Tour Times: 10:00, 10:45, 11:30, 12:15, 1:00, 1:45

Where: Begins at San Diego Continuing Education César E. Chávez Campus Parking Garage
1902 National Avenue, corner of Cesar Chavez Parkway 
Trolley Dances brings original site-specific dances to the MTS Blue Line starting in the historic Barrio Logan and winding through the heart of San Diego ending at Fault Line Park, all led by trained tour guides. A stellar team of choreographers are on board to create newwork that is sure to delight and engage.
 
Site locations: 
César E. Chávez Campus Parking Garage
Lobby of the SD Continuing Education César E. Chávez Campus Museum of Contemporary Art

Walkway across from MOCA
Fault Line Park



Follow Us Here

attempts to define, Choreographer Zaquia Mahler Salinas, in collaboration with the dancers
The choreographer's concept:  "This dance is inspired by the beauty in individual expression of identity and history. Art is a radical expression of humanity that lies at the root of the Chicano art displayed in this space and at the heart of this dance."

[Note: I am reminded of my long ago documenting and exploring the notion of Chicano identity: “Some Notes on Chicano Music as a Pathway to Community Identity,” in New Scholar 5,1:73-93. (1975)]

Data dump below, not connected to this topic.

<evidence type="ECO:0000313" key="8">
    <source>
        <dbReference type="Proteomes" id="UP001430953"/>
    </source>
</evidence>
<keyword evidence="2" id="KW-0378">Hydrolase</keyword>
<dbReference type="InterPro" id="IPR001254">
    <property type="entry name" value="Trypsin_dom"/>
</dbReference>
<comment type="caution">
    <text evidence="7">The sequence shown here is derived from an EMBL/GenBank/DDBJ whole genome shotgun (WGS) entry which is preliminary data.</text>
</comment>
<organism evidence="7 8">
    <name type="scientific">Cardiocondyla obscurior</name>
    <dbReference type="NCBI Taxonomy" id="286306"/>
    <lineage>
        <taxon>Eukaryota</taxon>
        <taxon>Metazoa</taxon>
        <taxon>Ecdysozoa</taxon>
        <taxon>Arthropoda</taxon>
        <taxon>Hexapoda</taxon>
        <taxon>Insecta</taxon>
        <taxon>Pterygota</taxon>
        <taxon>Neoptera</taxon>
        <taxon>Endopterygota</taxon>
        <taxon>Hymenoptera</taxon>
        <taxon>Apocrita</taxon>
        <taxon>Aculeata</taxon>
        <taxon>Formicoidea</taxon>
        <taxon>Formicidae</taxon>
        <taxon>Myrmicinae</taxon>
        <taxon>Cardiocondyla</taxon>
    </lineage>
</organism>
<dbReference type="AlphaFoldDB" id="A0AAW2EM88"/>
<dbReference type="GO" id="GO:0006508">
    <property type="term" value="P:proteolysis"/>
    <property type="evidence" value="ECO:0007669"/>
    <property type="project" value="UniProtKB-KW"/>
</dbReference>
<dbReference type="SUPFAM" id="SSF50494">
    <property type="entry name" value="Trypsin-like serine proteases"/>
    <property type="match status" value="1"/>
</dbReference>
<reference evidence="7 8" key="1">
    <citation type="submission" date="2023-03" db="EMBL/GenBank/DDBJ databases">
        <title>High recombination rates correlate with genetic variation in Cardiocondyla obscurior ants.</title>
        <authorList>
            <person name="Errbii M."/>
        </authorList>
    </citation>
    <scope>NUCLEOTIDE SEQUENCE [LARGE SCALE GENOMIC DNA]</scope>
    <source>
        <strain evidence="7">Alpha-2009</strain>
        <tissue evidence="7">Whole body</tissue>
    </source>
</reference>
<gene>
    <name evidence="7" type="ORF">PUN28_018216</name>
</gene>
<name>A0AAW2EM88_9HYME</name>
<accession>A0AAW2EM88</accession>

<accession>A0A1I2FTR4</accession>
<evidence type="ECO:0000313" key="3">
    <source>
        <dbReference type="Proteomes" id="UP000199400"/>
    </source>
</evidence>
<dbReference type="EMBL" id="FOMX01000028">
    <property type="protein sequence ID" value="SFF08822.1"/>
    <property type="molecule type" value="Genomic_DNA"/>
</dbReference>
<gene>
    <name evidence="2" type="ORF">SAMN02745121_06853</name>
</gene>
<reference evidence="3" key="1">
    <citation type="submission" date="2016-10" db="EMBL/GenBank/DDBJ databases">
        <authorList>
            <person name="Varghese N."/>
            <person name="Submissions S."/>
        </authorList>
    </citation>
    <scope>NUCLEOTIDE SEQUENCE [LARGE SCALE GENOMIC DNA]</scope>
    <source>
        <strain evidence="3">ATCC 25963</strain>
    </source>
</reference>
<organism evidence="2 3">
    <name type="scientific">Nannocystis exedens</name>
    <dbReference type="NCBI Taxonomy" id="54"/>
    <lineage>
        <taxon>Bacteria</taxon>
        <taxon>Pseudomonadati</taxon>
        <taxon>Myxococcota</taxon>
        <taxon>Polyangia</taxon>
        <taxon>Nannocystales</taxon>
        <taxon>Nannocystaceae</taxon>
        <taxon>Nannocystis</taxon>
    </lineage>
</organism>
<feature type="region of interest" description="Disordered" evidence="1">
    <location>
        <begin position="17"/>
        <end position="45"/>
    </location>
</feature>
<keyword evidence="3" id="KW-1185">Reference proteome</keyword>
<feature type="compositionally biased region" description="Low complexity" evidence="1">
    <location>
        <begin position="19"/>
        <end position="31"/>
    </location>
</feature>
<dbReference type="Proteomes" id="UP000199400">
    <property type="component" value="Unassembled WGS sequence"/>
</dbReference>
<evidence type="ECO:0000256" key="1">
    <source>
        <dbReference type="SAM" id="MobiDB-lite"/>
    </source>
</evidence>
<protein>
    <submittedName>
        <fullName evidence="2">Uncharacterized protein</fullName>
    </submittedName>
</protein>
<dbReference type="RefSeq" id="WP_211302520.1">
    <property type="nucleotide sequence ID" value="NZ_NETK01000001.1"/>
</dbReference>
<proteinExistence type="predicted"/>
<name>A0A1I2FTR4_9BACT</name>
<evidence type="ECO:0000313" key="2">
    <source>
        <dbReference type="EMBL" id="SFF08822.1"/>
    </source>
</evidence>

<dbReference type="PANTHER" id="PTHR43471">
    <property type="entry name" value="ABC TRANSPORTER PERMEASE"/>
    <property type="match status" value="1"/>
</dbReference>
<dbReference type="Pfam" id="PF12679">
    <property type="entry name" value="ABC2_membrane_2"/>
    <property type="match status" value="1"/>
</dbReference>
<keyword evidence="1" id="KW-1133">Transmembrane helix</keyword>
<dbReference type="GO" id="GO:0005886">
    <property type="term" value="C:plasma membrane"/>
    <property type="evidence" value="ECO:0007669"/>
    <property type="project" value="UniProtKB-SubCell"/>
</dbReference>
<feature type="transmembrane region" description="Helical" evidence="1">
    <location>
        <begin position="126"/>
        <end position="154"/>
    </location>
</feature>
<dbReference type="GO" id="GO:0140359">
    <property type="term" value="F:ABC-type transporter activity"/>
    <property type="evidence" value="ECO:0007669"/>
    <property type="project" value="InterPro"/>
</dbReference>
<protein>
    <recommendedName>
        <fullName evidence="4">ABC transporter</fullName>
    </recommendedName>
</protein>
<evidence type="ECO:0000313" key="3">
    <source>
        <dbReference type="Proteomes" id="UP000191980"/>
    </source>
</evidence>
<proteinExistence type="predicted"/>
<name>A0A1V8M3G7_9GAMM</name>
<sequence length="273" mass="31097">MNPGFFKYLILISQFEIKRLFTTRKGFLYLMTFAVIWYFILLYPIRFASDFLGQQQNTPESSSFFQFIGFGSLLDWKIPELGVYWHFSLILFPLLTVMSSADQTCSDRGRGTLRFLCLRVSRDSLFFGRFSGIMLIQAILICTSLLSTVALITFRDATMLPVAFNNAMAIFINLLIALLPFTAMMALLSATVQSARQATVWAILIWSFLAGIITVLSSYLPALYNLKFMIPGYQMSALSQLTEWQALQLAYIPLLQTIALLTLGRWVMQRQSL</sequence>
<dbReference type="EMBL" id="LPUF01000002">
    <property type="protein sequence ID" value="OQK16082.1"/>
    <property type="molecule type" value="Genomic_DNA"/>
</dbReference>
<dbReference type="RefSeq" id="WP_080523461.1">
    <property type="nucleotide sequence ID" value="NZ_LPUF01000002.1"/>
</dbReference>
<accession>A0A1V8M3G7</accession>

attempts to define

Finding Center, Choreographer Bill Shannon
The choreographer's concept:  "Inhabiting a square anywhere in the world involves the same basic patterns of physical behavior as my practice defines it: To claim the center of a given square one need first define its edges. Working with non-verbal relationships relating to human patterns I might choose to define my edges as counter to the sociological constructs that predetermine the definition of a place. I might submit to or contest the power of architecture. Even the shadow cast from a building carries a different mood than the shadows cast from a tree. This dance is a question with no right answers."


Up a Creek with Ten Paddles, Choreographer Jean Isaacs, with input from the dancers
The choreographer's concept: "Inspired by a television ad for an insurance company in which a man rows on escalators, lawns and in canoes, this piece was created for the northwest corner of Fault Line Park and is extremely site-specific, meaning we could never perform it anywhere else without major reconstruction."


Tonight's Game, Choreographer Monica Bill Barnes
The choreographer's concept: "There are a few things that you may not know about this dance, this lawn is one of the most popular dog parks in the city and therefore full of dog poop so please watch your step. Also, there are small black flies that bite the dancers' ankles, even through their socks. A few of the dancers are allergic to grass. . . ."


  video
Tonight's Game

Reflective Globe at Fault Line Park


Saturday, August 13, 2016

Comics, Comic Con and Political Satire: A path to enlightened discourse?